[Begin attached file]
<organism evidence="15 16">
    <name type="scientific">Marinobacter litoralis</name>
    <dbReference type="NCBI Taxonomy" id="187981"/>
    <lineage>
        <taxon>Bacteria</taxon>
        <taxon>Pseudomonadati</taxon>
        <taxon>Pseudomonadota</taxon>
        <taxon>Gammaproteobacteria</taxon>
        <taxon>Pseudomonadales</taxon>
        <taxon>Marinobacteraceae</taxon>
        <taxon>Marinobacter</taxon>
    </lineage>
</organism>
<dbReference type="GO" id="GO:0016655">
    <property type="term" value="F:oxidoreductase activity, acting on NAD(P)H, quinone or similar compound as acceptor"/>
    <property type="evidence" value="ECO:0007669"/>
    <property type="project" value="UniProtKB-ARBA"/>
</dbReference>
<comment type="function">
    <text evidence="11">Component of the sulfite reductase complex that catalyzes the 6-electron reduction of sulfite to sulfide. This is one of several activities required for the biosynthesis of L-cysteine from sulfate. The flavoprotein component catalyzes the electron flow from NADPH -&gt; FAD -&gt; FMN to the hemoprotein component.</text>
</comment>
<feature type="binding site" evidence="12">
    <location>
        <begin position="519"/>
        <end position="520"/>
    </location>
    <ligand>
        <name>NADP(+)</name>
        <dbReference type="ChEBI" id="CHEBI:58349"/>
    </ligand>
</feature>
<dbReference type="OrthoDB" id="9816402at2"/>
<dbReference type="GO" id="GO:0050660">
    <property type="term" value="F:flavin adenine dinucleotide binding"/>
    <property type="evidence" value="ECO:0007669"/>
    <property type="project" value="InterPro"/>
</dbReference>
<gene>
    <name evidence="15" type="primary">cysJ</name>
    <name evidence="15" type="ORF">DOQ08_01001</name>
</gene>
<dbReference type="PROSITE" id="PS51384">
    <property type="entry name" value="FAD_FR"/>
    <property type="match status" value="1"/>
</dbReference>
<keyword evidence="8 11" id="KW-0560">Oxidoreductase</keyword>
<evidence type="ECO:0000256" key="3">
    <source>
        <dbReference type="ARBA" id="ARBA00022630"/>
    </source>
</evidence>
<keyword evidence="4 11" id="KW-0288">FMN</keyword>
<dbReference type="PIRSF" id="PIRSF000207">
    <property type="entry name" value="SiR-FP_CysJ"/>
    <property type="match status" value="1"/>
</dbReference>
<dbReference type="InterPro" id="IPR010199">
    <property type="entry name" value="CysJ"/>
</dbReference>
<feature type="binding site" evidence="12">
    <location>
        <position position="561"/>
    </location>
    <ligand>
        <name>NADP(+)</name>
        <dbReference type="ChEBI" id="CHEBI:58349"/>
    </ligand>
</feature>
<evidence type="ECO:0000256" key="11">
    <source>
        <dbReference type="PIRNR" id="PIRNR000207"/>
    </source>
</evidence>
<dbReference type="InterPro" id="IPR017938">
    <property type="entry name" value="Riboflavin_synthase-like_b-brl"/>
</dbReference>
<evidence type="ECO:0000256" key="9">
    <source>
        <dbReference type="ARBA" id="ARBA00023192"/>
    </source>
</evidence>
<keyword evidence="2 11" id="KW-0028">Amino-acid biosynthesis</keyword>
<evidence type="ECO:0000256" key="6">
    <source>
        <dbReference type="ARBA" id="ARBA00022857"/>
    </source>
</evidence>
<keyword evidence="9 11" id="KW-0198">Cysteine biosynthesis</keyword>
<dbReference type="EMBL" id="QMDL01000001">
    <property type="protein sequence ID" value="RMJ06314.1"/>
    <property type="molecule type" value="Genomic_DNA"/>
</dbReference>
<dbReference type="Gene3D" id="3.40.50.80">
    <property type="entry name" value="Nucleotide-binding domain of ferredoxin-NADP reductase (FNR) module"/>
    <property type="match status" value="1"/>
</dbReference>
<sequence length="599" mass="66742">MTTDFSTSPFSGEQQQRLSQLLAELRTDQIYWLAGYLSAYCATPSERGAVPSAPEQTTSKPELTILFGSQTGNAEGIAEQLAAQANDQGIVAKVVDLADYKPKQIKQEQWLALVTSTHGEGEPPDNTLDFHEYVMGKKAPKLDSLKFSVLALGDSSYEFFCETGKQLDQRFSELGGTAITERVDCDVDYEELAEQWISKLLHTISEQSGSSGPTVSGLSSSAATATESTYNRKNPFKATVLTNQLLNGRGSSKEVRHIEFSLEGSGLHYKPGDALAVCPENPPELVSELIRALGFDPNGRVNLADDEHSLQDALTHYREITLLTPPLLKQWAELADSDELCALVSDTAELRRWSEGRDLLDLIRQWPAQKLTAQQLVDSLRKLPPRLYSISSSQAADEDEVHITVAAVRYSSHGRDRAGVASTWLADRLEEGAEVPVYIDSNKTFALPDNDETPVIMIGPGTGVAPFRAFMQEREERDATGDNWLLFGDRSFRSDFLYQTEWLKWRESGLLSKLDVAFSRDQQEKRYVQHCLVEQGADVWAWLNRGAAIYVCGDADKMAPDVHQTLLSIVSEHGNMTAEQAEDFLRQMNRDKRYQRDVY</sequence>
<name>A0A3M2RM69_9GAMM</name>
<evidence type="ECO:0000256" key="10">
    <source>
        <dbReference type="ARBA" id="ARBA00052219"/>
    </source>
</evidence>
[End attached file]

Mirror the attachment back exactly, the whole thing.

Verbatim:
<organism evidence="15 16">
    <name type="scientific">Marinobacter litoralis</name>
    <dbReference type="NCBI Taxonomy" id="187981"/>
    <lineage>
        <taxon>Bacteria</taxon>
        <taxon>Pseudomonadati</taxon>
        <taxon>Pseudomonadota</taxon>
        <taxon>Gammaproteobacteria</taxon>
        <taxon>Pseudomonadales</taxon>
        <taxon>Marinobacteraceae</taxon>
        <taxon>Marinobacter</taxon>
    </lineage>
</organism>
<dbReference type="GO" id="GO:0016655">
    <property type="term" value="F:oxidoreductase activity, acting on NAD(P)H, quinone or similar compound as acceptor"/>
    <property type="evidence" value="ECO:0007669"/>
    <property type="project" value="UniProtKB-ARBA"/>
</dbReference>
<comment type="function">
    <text evidence="11">Component of the sulfite reductase complex that catalyzes the 6-electron reduction of sulfite to sulfide. This is one of several activities required for the biosynthesis of L-cysteine from sulfate. The flavoprotein component catalyzes the electron flow from NADPH -&gt; FAD -&gt; FMN to the hemoprotein component.</text>
</comment>
<feature type="binding site" evidence="12">
    <location>
        <begin position="519"/>
        <end position="520"/>
    </location>
    <ligand>
        <name>NADP(+)</name>
        <dbReference type="ChEBI" id="CHEBI:58349"/>
    </ligand>
</feature>
<dbReference type="OrthoDB" id="9816402at2"/>
<dbReference type="GO" id="GO:0050660">
    <property type="term" value="F:flavin adenine dinucleotide binding"/>
    <property type="evidence" value="ECO:0007669"/>
    <property type="project" value="InterPro"/>
</dbReference>
<gene>
    <name evidence="15" type="primary">cysJ</name>
    <name evidence="15" type="ORF">DOQ08_01001</name>
</gene>
<dbReference type="PROSITE" id="PS51384">
    <property type="entry name" value="FAD_FR"/>
    <property type="match status" value="1"/>
</dbReference>
<keyword evidence="8 11" id="KW-0560">Oxidoreductase</keyword>
<evidence type="ECO:0000256" key="3">
    <source>
        <dbReference type="ARBA" id="ARBA00022630"/>
    </source>
</evidence>
<keyword evidence="4 11" id="KW-0288">FMN</keyword>
<dbReference type="PIRSF" id="PIRSF000207">
    <property type="entry name" value="SiR-FP_CysJ"/>
    <property type="match status" value="1"/>
</dbReference>
<dbReference type="InterPro" id="IPR010199">
    <property type="entry name" value="CysJ"/>
</dbReference>
<feature type="binding site" evidence="12">
    <location>
        <position position="561"/>
    </location>
    <ligand>
        <name>NADP(+)</name>
        <dbReference type="ChEBI" id="CHEBI:58349"/>
    </ligand>
</feature>
<evidence type="ECO:0000256" key="11">
    <source>
        <dbReference type="PIRNR" id="PIRNR000207"/>
    </source>
</evidence>
<dbReference type="InterPro" id="IPR017938">
    <property type="entry name" value="Riboflavin_synthase-like_b-brl"/>
</dbReference>
<evidence type="ECO:0000256" key="9">
    <source>
        <dbReference type="ARBA" id="ARBA00023192"/>
    </source>
</evidence>
<keyword evidence="2 11" id="KW-0028">Amino-acid biosynthesis</keyword>
<evidence type="ECO:0000256" key="6">
    <source>
        <dbReference type="ARBA" id="ARBA00022857"/>
    </source>
</evidence>
<keyword evidence="9 11" id="KW-0198">Cysteine biosynthesis</keyword>
<dbReference type="EMBL" id="QMDL01000001">
    <property type="protein sequence ID" value="RMJ06314.1"/>
    <property type="molecule type" value="Genomic_DNA"/>
</dbReference>
<dbReference type="Gene3D" id="3.40.50.80">
    <property type="entry name" value="Nucleotide-binding domain of ferredoxin-NADP reductase (FNR) module"/>
    <property type="match status" value="1"/>
</dbReference>
<sequence length="599" mass="66742">MTTDFSTSPFSGEQQQRLSQLLAELRTDQIYWLAGYLSAYCATPSERGAVPSAPEQTTSKPELTILFGSQTGNAEGIAEQLAAQANDQGIVAKVVDLADYKPKQIKQEQWLALVTSTHGEGEPPDNTLDFHEYVMGKKAPKLDSLKFSVLALGDSSYEFFCETGKQLDQRFSELGGTAITERVDCDVDYEELAEQWISKLLHTISEQSGSSGPTVSGLSSSAATATESTYNRKNPFKATVLTNQLLNGRGSSKEVRHIEFSLEGSGLHYKPGDALAVCPENPPELVSELIRALGFDPNGRVNLADDEHSLQDALTHYREITLLTPPLLKQWAELADSDELCALVSDTAELRRWSEGRDLLDLIRQWPAQKLTAQQLVDSLRKLPPRLYSISSSQAADEDEVHITVAAVRYSSHGRDRAGVASTWLADRLEEGAEVPVYIDSNKTFALPDNDETPVIMIGPGTGVAPFRAFMQEREERDATGDNWLLFGDRSFRSDFLYQTEWLKWRESGLLSKLDVAFSRDQQEKRYVQHCLVEQGADVWAWLNRGAAIYVCGDADKMAPDVHQTLLSIVSEHGNMTAEQAEDFLRQMNRDKRYQRDVY</sequence>
<name>A0A3M2RM69_9GAMM</name>
<evidence type="ECO:0000256" key="10">
    <source>
        <dbReference type="ARBA" id="ARBA00052219"/>
    </source>
</evidence>